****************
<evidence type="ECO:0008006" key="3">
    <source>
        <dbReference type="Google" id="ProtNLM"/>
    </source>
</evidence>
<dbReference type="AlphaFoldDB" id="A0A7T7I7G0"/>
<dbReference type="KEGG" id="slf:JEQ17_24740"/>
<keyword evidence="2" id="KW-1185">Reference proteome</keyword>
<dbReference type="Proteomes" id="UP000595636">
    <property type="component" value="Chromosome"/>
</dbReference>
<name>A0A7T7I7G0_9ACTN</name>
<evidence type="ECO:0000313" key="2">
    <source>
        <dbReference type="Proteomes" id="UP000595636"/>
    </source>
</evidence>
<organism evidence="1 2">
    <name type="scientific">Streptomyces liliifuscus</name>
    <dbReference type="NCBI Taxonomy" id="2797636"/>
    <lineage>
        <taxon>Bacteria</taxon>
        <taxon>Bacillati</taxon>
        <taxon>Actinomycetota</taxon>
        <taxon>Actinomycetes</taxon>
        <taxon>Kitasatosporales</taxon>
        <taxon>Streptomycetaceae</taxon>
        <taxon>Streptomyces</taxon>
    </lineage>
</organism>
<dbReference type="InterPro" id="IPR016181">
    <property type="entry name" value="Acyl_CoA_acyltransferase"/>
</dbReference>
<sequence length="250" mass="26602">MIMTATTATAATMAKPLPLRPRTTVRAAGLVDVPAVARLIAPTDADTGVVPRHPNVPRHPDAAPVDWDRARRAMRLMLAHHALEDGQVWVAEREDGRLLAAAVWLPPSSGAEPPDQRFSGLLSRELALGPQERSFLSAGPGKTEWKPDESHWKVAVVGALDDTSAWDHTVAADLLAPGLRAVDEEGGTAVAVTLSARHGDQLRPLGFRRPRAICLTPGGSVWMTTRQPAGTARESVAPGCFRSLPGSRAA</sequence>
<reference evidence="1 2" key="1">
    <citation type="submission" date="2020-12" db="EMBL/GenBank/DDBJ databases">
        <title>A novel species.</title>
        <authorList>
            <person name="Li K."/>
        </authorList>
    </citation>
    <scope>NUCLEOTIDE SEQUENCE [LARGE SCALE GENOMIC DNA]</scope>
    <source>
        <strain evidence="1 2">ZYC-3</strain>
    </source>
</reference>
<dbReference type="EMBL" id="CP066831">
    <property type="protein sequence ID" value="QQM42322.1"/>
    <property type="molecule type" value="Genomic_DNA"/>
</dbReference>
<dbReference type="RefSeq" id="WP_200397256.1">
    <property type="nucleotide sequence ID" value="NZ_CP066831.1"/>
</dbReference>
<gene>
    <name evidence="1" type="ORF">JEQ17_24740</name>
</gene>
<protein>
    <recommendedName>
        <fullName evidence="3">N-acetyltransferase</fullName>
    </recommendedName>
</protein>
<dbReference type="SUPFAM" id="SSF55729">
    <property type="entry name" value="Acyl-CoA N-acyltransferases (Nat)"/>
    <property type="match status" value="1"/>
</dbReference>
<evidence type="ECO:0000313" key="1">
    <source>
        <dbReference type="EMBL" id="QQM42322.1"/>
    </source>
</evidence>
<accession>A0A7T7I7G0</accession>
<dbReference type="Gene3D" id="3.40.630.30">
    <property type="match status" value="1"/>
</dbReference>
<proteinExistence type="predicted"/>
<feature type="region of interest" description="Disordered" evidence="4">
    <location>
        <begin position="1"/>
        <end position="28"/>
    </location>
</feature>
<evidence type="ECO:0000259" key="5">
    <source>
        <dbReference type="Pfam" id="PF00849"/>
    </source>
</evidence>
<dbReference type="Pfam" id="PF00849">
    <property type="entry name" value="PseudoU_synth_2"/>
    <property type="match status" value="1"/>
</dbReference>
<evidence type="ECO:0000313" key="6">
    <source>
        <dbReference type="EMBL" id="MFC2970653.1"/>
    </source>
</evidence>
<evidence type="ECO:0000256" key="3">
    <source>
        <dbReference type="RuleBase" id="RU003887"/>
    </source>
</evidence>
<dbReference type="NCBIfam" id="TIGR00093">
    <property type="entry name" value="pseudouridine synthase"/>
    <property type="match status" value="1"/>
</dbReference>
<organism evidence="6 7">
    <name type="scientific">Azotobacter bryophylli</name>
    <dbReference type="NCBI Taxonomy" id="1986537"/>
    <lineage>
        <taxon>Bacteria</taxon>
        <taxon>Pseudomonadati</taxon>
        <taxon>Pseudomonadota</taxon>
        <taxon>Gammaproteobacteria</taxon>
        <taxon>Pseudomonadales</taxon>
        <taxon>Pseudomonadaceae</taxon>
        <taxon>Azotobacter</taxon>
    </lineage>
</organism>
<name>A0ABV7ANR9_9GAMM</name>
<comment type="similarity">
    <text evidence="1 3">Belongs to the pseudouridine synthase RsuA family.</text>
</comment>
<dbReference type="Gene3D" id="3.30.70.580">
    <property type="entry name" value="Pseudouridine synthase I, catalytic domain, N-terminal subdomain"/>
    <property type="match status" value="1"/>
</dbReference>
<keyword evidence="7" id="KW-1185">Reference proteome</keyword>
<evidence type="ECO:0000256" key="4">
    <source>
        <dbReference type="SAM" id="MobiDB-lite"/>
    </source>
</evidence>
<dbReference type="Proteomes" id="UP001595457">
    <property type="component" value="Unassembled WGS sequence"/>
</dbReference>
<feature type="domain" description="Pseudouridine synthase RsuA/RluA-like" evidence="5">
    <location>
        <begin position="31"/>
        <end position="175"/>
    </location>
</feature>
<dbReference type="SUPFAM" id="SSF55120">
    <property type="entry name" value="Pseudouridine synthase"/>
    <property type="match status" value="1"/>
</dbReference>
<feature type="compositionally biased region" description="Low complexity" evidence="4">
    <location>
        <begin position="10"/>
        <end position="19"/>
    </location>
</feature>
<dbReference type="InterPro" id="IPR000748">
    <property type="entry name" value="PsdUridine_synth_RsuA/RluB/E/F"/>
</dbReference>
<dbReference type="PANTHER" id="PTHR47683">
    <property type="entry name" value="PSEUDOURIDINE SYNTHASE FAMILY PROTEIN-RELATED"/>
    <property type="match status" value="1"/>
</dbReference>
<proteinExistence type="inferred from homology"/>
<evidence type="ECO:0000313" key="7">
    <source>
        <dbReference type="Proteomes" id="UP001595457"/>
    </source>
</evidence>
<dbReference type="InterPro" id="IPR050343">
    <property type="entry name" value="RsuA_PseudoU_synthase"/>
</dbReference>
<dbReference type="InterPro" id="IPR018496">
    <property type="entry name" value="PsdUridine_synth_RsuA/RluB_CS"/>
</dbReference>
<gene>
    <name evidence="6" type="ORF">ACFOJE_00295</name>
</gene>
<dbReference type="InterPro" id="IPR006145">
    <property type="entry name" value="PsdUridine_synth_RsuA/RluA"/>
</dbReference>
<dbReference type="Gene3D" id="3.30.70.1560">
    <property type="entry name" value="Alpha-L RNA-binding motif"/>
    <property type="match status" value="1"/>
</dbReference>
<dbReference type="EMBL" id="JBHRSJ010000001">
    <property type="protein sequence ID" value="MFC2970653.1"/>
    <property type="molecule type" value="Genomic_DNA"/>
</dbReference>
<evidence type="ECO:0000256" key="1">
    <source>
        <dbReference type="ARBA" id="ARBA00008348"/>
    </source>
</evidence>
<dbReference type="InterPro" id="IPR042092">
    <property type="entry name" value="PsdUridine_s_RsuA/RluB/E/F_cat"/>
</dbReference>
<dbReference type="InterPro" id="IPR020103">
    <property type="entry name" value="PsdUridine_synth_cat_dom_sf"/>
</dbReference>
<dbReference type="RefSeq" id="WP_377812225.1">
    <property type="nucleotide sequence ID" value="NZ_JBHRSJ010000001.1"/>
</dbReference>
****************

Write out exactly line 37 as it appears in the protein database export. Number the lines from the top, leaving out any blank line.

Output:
        <title>A novel species.</title>